Diverse work experience - If you still have not found a focus in your career and you have a lot of diverse work experience, include and elaborate in detail all those experiences that have the most in common with the work that you love to do, and all the other just mention that you performed. Even in this case, use a cover letter as additional space to explain why you want this job and give everything that you think is going to support as proof that you can become accomplished successful worker in that workplace.


Provide the highest level of your education and below indicate:

Name of educational institution


Period of study/education or year end

Diplomas / title

Additional information (scholarships you have received, awards you have won and you can point out what you think is important about these accomplishments)

Information on the average assessment of the studies you can specify if it is above 8.00.

In this section, you can also specify the scholarships you have received, awards you have won, contests in which you participated. You do not need to specify only the name, year and place. You can describe in a few words what you think is important about these awards, scholarships, etc. If you specify a recognition, at the bottom of biography mention that the awards, diplomas, recommendations, and other certificates available for inspection upon request.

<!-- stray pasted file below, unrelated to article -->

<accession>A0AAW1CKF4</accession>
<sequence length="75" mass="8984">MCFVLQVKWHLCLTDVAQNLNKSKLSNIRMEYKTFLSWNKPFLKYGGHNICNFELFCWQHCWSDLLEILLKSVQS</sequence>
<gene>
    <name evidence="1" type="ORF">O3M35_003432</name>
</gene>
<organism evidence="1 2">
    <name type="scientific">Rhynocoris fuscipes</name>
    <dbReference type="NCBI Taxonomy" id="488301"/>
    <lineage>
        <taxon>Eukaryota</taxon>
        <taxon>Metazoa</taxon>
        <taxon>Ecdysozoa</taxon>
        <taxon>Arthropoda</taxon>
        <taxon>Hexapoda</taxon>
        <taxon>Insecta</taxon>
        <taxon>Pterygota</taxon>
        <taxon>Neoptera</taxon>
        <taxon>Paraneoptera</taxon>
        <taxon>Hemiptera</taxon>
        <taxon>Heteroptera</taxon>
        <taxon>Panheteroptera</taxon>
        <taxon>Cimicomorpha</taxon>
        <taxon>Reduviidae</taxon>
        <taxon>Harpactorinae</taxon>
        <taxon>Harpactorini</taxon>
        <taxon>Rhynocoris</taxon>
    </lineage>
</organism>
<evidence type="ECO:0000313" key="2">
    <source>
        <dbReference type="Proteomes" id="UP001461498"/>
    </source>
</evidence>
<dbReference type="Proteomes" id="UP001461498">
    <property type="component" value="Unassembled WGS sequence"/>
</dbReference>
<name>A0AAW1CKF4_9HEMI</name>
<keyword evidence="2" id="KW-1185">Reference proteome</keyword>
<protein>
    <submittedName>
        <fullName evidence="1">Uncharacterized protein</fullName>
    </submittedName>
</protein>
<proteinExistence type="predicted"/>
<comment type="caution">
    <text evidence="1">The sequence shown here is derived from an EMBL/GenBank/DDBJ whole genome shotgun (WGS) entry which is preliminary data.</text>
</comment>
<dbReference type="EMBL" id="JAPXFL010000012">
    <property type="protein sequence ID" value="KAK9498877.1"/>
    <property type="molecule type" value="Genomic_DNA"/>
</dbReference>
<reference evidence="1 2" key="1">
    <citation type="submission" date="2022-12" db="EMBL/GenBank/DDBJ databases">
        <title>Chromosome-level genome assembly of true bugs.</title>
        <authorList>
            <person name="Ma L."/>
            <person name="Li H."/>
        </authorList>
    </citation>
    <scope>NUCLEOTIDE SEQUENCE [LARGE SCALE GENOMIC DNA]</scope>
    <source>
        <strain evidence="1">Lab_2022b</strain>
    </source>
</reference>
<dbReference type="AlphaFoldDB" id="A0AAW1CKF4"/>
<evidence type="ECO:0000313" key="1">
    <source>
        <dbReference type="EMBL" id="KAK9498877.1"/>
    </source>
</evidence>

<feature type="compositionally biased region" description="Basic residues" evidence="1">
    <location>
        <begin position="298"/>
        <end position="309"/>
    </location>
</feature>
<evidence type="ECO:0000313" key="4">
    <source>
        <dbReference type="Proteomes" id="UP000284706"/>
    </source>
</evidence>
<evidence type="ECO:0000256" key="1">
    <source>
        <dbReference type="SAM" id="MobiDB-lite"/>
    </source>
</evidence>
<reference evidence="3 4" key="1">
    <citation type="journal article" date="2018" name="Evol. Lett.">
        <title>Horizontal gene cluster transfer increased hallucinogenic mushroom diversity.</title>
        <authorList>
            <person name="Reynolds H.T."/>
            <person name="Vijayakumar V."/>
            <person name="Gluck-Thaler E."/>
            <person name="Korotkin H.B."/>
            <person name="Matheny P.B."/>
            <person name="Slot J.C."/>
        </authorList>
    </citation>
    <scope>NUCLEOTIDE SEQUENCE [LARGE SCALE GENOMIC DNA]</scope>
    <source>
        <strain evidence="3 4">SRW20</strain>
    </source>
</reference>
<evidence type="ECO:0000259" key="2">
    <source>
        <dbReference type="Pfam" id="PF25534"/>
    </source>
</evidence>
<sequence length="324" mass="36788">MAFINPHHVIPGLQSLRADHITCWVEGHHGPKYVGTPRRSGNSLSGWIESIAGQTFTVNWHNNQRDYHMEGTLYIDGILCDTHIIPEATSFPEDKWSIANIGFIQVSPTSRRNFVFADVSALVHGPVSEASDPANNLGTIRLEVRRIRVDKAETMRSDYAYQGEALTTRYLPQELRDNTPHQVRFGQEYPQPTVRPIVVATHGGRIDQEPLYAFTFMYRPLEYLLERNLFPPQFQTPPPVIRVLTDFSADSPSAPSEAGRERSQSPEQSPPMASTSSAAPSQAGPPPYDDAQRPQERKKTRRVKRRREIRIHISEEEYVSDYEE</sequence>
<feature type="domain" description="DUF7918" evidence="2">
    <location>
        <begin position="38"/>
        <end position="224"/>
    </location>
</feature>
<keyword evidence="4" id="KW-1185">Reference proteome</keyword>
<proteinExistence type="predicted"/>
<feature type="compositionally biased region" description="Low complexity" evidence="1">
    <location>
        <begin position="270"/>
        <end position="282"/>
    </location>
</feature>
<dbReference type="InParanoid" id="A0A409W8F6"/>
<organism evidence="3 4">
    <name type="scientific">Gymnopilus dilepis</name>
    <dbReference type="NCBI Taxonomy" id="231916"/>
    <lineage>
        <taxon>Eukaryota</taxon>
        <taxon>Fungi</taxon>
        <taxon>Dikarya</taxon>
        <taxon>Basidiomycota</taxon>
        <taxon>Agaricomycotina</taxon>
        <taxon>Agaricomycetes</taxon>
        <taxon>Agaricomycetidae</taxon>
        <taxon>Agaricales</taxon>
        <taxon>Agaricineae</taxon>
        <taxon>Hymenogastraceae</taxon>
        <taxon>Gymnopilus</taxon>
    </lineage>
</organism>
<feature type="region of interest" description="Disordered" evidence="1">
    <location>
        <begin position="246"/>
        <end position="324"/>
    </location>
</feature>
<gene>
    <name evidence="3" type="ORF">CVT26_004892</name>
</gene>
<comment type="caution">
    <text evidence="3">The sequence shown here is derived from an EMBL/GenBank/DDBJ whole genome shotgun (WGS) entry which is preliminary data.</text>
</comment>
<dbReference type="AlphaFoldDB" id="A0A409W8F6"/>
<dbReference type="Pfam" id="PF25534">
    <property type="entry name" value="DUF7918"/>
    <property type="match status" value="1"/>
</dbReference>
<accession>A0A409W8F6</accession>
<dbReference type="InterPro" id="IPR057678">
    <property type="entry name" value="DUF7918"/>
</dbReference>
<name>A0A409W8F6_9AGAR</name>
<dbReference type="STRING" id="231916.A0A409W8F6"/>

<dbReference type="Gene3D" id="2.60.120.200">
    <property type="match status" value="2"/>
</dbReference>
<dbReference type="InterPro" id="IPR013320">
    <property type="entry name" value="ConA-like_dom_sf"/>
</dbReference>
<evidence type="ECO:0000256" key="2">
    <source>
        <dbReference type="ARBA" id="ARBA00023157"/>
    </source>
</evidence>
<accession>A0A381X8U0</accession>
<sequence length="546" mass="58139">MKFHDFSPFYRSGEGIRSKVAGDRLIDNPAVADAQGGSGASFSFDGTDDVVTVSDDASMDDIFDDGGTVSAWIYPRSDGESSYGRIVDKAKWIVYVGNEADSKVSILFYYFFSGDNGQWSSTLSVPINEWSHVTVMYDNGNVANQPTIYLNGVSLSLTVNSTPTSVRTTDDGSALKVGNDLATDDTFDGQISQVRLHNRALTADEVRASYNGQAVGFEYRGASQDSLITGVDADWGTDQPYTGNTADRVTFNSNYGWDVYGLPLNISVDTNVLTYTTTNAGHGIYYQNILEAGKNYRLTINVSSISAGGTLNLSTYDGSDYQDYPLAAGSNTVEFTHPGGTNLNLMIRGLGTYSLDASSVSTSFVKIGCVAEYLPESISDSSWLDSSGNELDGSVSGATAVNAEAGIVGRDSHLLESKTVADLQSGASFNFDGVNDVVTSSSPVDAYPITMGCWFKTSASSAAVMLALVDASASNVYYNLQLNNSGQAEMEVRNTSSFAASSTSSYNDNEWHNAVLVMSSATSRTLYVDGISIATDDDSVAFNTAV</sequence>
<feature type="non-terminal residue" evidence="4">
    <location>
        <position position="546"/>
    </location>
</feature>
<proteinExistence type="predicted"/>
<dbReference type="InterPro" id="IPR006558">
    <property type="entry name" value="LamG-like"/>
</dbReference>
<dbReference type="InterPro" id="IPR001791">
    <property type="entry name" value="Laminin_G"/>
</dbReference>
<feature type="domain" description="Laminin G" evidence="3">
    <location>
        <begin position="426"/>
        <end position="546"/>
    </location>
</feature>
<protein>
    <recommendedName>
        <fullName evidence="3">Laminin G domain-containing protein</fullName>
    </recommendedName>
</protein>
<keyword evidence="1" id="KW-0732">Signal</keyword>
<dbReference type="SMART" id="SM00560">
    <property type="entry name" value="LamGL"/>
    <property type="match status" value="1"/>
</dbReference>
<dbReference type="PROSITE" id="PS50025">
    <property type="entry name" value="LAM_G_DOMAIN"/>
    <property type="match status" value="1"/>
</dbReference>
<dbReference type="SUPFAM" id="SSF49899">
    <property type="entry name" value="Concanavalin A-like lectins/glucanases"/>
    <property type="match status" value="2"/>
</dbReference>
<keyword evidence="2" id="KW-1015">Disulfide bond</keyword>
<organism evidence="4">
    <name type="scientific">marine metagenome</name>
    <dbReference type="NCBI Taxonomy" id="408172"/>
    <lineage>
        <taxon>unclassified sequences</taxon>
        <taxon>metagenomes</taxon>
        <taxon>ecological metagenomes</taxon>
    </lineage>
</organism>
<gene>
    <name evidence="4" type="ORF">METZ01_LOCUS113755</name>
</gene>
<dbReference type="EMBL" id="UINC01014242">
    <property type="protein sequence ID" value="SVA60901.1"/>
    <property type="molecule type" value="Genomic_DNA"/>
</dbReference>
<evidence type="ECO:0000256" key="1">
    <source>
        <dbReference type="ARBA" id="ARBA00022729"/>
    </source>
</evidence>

Training / courses / seminars

Provide professional conferences and seminars in which you participated, which are relevant to the position you are applying for, and that you have attended relatively recently, for example, ideally that they are not older than 5 years. To this part, you can devote more attention and space if you do not have work experience or it is scarce.

Organizer's name, place and time of participating

Acquired diploma/certificate/level of knowledge and similar.

The acquired knowledge/skills/competencies upon completion of the course/training/seminars